Microsoft has announced that it will include deep support for RSS (and Atom) in Longhorn. A lot of it will come through Internet Explorer 7.0 but there will also be a kind of RSS data store that can be accessed by other applications running on Longhorn. Microsoft's Robert Scoble links to a lot of news items and responses to this announcement. Robert has been an RSS evangelist long before he joined Microsoft.
This MSDN page has a lot of information on this new RSS support in Longhorn. It says “The RSS support in the Longhorn platform will be discussed in detail at Microsoft Professional Developers Conference (PDC) in September, and PDC attendees will be provided with early versions of the software so they can begin exploring how to build RSS support into their applications.”
Microsoft has not forgotten how to embrace-and-extend. It is extending the RSS protocol. But Microsoft will make their extensions available under a Creative Commons License. I am afraid that most media will forget to mention that the Attribution Share alike 2.5 license that was chosen is a very liberal license, and will portray this embrace-and-extend act as an evil act. Just like when Microsoft extended HTML (like Netscape did) and Internet Explorer was declared to be an inseparable part of the operating system.
This MSDN page says: “A common data store provides a single location where applications can access any content that has downloaded to the PC via RSS – including text, pictures, audio, calendar events, documents and just about anything else. All applications will have access to this content for creating rich user experiences.”
I wonder what kind of data store will be used. It looks like the perfect match for WinFS, but as we know WinFS has been dropped from Longhorn, because it won't be finished in time. So will the data store be a glorified “Temporary Internet Files” folder or some kind of Jet derived database (like Exchange and Active Directory or previous versions of SharePoint use). Or will it be based on SQL Server 2005's database engine? That together with the object model layered on top (also shown on this MSDN page) would make it some kind of WinFS “light” pre-release. The article mentions that “enclosures” (think attachments) can be accessed from the Explorer.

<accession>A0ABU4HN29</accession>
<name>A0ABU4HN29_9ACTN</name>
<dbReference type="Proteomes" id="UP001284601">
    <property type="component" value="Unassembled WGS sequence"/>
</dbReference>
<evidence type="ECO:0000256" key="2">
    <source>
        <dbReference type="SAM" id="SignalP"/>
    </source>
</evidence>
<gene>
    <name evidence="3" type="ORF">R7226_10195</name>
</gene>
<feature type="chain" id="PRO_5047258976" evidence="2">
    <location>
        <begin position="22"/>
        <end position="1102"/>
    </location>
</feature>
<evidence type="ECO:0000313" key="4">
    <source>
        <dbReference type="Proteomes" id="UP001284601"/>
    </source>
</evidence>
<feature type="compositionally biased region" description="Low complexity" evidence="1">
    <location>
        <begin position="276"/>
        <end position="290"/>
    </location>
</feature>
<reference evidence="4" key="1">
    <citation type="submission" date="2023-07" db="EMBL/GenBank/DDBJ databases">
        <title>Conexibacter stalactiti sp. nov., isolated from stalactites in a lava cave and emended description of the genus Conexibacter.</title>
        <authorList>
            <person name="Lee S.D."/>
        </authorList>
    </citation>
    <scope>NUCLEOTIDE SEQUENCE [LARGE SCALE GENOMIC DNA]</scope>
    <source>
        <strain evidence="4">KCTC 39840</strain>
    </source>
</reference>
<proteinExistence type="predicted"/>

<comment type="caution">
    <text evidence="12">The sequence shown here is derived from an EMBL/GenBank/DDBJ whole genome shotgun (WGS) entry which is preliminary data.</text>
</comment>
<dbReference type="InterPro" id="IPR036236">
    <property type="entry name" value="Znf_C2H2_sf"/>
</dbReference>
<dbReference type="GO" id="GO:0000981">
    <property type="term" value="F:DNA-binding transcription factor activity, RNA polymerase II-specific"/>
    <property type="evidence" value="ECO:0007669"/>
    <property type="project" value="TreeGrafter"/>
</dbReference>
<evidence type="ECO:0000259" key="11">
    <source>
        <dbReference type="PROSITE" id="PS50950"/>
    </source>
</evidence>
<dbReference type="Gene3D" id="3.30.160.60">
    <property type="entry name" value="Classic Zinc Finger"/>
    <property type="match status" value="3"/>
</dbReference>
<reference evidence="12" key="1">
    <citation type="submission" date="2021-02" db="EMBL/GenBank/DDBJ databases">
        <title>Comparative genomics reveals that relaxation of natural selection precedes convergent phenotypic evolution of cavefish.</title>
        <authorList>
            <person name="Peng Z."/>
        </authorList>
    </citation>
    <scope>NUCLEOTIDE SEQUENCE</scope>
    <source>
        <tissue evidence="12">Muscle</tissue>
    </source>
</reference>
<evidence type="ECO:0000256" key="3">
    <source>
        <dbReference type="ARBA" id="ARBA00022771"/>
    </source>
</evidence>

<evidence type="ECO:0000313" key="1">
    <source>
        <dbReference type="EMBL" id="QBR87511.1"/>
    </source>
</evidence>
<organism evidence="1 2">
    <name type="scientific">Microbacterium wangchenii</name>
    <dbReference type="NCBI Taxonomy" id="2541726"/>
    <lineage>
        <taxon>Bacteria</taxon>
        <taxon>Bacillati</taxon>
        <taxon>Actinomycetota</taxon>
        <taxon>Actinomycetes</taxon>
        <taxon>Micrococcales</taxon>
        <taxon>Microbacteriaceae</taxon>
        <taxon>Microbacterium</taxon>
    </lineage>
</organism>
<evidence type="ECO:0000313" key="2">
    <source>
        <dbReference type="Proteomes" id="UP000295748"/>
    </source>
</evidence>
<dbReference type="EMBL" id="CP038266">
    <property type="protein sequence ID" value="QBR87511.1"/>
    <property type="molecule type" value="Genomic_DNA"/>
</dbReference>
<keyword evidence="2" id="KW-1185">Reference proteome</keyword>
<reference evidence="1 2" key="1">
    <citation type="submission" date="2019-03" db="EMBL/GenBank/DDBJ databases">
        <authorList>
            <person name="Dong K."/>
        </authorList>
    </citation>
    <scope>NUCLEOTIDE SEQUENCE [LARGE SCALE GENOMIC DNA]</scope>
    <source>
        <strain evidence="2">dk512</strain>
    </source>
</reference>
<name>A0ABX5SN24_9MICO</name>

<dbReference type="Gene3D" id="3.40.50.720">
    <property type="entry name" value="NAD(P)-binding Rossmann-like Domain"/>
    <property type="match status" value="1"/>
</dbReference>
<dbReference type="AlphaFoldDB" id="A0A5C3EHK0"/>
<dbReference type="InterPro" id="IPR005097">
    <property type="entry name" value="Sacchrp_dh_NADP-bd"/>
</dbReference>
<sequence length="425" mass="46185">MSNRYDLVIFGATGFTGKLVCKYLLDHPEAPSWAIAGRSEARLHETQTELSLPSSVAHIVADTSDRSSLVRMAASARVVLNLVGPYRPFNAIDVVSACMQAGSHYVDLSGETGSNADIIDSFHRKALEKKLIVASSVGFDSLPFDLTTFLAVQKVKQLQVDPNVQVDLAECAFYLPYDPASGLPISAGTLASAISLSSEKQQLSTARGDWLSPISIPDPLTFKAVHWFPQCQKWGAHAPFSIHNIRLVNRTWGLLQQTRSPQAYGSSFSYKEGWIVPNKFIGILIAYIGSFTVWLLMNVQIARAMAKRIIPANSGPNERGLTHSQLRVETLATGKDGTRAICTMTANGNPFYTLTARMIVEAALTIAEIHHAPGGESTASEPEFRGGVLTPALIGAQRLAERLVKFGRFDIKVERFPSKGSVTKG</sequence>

Longhorn will also feature a new version of Outlook Express. The version that was included with the PDC03 build (build 4051) of Longhorn used WinFS. I wonder if Outlook Express 7.0 will use the old DBX datastore (in which attachments are not accessible via the Explorer and there is no API for other applications) or if it will share the architecture of this RSS data store.
Ever since the announcement that WinFS would not be released with Longhorn I have wondered what use it would be as add-on that is released one year after Longhorn (if ever). Because then no applications released with the OS will use it. And not a lot of applications will build on top of it, because you cannot expect it to just be there. The same thing hampered the adoption of .NET applications because even XP SP2 does not install the .NET framework by default ;(